With my best wishes

Stefan Jurga

……………………………………………………..
Prof. Stefan Jurga
Director
NanoBioMedical Centre
Adam Mickiewicz University
Ul. Umultowska 85
61-614 Poznań, Poland
Ph. +48 61 829 67 04

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[NMR] Open NMR Position at MPI Kohlenforschung in Mülheim an der Ruhr

A new position in the area NMR applied to catalysis research is now open in Mülheim an der Ruhr, Germany. Please distribute. (Basic German knowledge required ;)


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Christophe Farès, Ph.D.
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NMR Department/NMR Abteilung
Max-Planck Insitut für Kohlenforschung/ Max-Planck Insitute for Coal Research
Kaiser-Wilhelm Platz 1
45470 Mülheim an der Ruhr
Tel: +49 208 306 2130 
E-mail: fares [a] mpi-muelheim [.] mpg [.] de
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Monday, February 19, 2018

Sensitivity-enhanced detection of non-labile proton and carbon NMR spectra on water resonances #DNPNMR

Novakovic, M., et al., Sensitivity-enhanced detection of non-labile proton and carbon NMR spectra on water resonances. Phys. Chem. Chem. Phys., 2017. 20(1): p. 56-62.


Chemical exchange saturation transfer (CEST) experiments enhance the NMR signals of labile protons by continuously transferring these protons' saturation to an abundant solvent pool like water. The present study expands these principles by fusing into these experiments homonuclear isotropic mixing sequences, enabling the water-enhanced detection of non-exchangeable species. Further opportunities are opened by the addition of coupling-mediated heteronuclear polarization transfers, which then impose on the water resonance a saturation stemming from non-labile heteronuclear species like (13)C. To multiplex the ensuing experiments, these relayed approaches are combined with time-domain schemes involving multiple Ramsey-labeling experiments imparting the frequencies of the non-labile sites on the water resonance, via chemical exchange. (13)C and (1)H NMR spectra were detected in this fashion with about two-fold SNR amplification vis-a-vis conventionally detected spectroscopies. When combined with non-uniform sampling principles, this methodology thus becomes a sensitive alternative to detect non-exchangeable species in biomolecules. Still, multiple parameters including the scalar couplings and solvent exchange rates, will affect the efficiency and consequently the practicality of the overall experiment.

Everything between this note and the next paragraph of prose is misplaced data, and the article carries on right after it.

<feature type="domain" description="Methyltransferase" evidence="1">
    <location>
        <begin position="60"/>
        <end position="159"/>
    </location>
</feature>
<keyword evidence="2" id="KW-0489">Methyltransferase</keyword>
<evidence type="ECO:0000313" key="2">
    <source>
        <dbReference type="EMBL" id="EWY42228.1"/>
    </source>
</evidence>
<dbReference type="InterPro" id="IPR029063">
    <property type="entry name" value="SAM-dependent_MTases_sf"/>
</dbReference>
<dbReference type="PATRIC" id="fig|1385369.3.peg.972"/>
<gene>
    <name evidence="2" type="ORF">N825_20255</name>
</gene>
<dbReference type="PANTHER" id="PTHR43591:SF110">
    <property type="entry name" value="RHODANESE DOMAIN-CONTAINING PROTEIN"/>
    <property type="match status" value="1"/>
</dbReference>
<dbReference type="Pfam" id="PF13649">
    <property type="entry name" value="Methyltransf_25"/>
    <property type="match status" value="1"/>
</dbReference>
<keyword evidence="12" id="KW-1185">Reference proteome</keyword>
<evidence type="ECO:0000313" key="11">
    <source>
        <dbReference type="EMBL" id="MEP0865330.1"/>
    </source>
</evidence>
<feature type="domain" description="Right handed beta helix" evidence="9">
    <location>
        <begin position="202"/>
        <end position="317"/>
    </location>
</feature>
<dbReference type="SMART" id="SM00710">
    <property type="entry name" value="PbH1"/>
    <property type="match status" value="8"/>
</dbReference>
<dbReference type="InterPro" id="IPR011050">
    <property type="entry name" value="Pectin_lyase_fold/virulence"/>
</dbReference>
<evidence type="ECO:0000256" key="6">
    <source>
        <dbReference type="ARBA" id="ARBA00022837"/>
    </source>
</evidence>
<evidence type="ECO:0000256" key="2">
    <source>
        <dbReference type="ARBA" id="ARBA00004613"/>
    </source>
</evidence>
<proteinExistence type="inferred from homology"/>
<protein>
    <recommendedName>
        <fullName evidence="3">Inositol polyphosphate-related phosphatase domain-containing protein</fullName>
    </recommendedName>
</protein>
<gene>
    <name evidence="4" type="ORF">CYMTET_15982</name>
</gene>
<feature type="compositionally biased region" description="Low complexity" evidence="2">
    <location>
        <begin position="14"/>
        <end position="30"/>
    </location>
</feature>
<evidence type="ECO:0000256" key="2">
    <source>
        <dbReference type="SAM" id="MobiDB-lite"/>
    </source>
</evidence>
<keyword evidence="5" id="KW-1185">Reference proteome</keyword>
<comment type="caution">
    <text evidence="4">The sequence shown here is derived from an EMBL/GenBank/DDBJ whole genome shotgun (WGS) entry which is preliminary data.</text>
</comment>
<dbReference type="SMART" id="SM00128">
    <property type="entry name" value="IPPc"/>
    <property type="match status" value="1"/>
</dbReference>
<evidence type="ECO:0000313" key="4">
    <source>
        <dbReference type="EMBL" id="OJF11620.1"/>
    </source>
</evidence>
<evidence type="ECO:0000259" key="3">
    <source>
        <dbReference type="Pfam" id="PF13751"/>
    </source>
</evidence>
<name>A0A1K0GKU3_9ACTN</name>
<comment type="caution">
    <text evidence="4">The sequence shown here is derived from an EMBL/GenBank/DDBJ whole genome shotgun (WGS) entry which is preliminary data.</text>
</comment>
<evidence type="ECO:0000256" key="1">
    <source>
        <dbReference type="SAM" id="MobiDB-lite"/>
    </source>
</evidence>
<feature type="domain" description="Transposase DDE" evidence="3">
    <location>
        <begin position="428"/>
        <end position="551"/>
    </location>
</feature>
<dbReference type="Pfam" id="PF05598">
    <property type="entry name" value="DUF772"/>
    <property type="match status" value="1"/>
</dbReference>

Friday, February 16, 2018

NMR Signal Quenching from Bound Biradical Affinity Reagents in DNP Samples #DNPNMR #NMR


Rogawski, R., et al., NMR Signal Quenching from Bound Biradical Affinity Reagents in DNP Samples. J Phys Chem B, 2017. 121(48): p. 10770-10781.


We characterize the effect of specifically bound biradicals on the NMR spectra of dihydrofolate reductase from E. coli. Dynamic nuclear polarization methods enhance the signal-to-noise of solid state NMR experiments by transferring polarization from unpaired electrons of biradicals to nuclei. There has been recent interest in colocalizing the paramagnetic polarizing agents with the analyte of interest through covalent or noncovalent specific interactions. This experimental approach broadens the scope of dynamic nuclear polarization methods by offering the possibility of selective signal enhancements and the potential to work in a broad range of environments. Paramagnetic compounds can have other effects on the NMR spectroscopy of nearby nuclei, including broadening of nuclear resonances due to the proximity of the paramagnetic agent. Understanding the distance dependence of these interactions is important for the success of the technique. Here we explore paramagnetic signal quenching due to a bound biradical, specifically a biradical-derivatized trimethoprim ligand of E. coli dihydrofolate reductase. Biradical-derivatized trimethoprim has nanomolar affinity for its target, and affords strong and selective signal enhancements in dynamic nuclear polarization experiments. In this work, we show that, although the trimethoprim fragment is well ordered, the biradical (TOTAPOL) moiety is disordered when bound to the protein. The distance dependence in bleaching of NMR signal intensity allows us to detect numerous NMR signals in the protein. We present the possibility that static disorder and electron spin diffusion play roles in this observation, among other contributions. The fact that the majority of signals are observed strengthens the case for the use of high affinity or covalent radicals in dynamic nuclear polarization solid state NMR enhancement.

[NMR] PhD position at the CNRS/University of Marseille #DNPNMR


ERC-funded PhD position is available in Marseille on the structural investigation of functional organic materials by DNP and NMR